Updated: March 3, 2013 at 12:00 am
Since the Sept. 11 attacks, U.S. presidents have claimed broad new powers in the name of fighting terrorism. Although some of these moves both threaten fundamental freedoms and weaken U.S. national security, Congress has provided little oversight or pushback. When it comes to checking and balancing the executive branch, too few in the House and Senate have done their jobs.
But now Colorado Sen. Mark Udall is helping to fill the leadership vacuum. In recent months, he’s emerged as a champion of an effective, common-sense approach to fighting terrorism, one that treats American ideals as assets, not hindrances.
In 2011 and 2012, Congress passed and President Obama signed defense bills that authorize indefinite detention for terrorism suspects, including Americans. The government can apprehend people on U.S. soil and lock them up for as long as it chooses without giving them a trial.
These bills also expand the role of the military in domestic counterterrorism, sidelining the FBI and local law enforcement. This is a non-solution to a nonproblem: civilian authorities have done an exceptional job of handling terrorism cases. Since 9/11, the government has used the U.S. court system to win convictions in more than four hundred terrorism cases. Meanwhile at Gitmo, legally suspect military commissions have produced a pathetic seven convictions.
Sen. Udall has proposed fixes that would forbid the government from indefinitely detaining terrorism suspects picked up in the United States and keep the military out of domestic counterterrorism. An op-ed he wrote with Congressman Adam Smith (D-WA) explains: “Inviting our armed forces into our cities and towns with the power to indefinitely detain Americans without trial is a misguided attempt that erodes our rights to due process and limits the effectiveness of civilian law enforcement.”
In battling terrorism, President Obama has relied on combat drones — the primary weapon in the U.S. “targeted killing” program. The U.S government has used drones to kill thousands, including many civilians. Yet the Obama administration has provided scant details about the program. Without more information, Americans cannot be confident that their government is killing in accordance with the law.
Sen. Udall joined with a handful of other Senators to demand access to memos outlining the legal case for the targeted killing of Americans overseas, which the administration eventually provided. Udall says he wants to understand the administration’s legal case before deciding whether to vote to confirm John Brennan, nominated to head the CIA. “The American people have the right to know what the government does on their behalf,” Udall said at Brennan’s confirmation hearing.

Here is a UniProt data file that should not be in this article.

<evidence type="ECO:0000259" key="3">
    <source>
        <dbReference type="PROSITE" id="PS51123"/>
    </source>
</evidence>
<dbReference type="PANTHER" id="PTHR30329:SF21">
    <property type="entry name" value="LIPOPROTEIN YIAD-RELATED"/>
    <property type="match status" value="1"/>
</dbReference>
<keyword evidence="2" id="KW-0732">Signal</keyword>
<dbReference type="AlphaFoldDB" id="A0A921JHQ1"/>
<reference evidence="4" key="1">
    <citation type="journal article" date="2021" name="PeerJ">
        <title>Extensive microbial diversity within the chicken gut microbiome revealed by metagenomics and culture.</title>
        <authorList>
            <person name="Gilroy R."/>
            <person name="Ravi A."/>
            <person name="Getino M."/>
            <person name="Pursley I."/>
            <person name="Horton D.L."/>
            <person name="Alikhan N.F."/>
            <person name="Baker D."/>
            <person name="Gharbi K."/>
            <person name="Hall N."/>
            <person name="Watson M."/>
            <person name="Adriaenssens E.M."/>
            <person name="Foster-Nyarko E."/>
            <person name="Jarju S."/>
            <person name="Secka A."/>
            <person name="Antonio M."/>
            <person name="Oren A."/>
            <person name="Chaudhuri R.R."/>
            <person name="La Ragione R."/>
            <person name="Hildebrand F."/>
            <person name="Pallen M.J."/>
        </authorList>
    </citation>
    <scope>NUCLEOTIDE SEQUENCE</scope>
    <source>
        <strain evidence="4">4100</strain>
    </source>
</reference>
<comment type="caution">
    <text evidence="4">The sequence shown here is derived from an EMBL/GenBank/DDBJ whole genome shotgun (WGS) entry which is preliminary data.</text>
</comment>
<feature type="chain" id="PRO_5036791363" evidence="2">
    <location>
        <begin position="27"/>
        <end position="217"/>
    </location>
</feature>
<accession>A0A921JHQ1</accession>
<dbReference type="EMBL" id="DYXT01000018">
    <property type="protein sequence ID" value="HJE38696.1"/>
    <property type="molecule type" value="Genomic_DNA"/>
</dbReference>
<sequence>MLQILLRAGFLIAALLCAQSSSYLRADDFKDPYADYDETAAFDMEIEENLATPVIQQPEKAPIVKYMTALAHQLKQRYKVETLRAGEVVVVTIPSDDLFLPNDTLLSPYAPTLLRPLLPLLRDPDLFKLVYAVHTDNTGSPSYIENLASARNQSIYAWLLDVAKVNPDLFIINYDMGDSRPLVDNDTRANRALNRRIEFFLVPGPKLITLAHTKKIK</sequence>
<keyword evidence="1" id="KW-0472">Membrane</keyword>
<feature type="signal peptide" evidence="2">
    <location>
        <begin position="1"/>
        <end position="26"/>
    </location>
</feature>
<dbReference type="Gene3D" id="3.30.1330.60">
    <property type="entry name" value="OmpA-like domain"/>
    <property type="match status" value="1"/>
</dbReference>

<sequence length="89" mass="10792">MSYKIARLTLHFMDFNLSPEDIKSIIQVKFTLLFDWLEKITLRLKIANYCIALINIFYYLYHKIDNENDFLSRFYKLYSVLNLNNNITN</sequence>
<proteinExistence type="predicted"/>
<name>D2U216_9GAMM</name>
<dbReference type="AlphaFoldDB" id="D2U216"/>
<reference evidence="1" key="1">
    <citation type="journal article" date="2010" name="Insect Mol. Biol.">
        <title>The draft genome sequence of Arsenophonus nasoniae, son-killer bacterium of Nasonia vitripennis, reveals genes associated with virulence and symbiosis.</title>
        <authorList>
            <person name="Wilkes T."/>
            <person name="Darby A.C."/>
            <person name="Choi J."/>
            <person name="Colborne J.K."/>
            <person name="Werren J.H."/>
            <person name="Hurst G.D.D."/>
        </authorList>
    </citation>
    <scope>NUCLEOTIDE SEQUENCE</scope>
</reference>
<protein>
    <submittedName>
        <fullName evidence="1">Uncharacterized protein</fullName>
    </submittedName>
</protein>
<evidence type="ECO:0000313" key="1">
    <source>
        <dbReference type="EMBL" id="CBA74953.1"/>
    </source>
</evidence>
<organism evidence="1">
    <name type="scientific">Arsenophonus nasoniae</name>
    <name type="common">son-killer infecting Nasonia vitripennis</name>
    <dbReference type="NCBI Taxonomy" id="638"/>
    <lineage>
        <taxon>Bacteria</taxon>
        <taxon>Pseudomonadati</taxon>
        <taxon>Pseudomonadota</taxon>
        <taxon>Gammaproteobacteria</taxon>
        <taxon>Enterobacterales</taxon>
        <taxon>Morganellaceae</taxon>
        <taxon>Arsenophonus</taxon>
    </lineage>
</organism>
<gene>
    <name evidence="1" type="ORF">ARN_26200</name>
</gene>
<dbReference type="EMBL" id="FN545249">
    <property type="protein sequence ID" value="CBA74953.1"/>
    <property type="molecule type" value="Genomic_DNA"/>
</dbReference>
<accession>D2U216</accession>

Perhaps the worst mistake the U.S. government made in the struggle against terrorism was the decision to torture. The “enhanced interrogation” program violated long-standing taboos and laws against torture, undermined U.S. credibility, and fueled anti-American hatred and violence. Also, the program of official cruelty spawned a culture of unofficial cruelty, giving license to brutality beyond even what the CIA had prescribed. A number of people in U.S custody were tortured to death.
To President Obama’s great credit, he signed an executive order banning torture. Yet the program’s dark legacy lives on, as does the possibility of its return. That’s why the Senate Intelligence Committee report on the CIA’s post-9
11 detention and interrogation is so important. This classified 6,000-page report is the most comprehensive record of the U.S. torture program to date, and by making it public, the U.S. government would enable citizens to assess the true costs of the turn to the “dark side”.
Sen. Udall, a member of the Intelligence Committee, has been a leading proponent of declassifying the report. Even if the committee votes to declassify, the CIA could effectively block release, so Sen. Udall pressed Brennan at his confirmation hearing, pointing out that the names of the detainees and the torture techniques are already public. “So long as the report does not identify any undercover officers or perhaps the names of certain countries,” he said, “can you think of any reason why the report couldn’t be declassified with the appropriate number of redactions?”
Brennan couldn’t. Still, he didn’t come out in support of declassification at the hearing — a reminder that putting in place a counterterrorism strategy that squares with American ideals will be a challenge. And it will be impossible without leadership from Congress. Thank you, Sen. Udall, for providing it.
Lieutenant General Harry E. Soyster, USA (Retired) served as Director, Defense Intelligence Agency during DESERT SHIELD/STORM. He also served as Deputy Assistant Chief of Staff for Intelligence, Department of the Army, Commanding General, U.S. Army Intelligence and Security Command and in the Joint Reconnaissance Center, Joint Chiefs of Staff.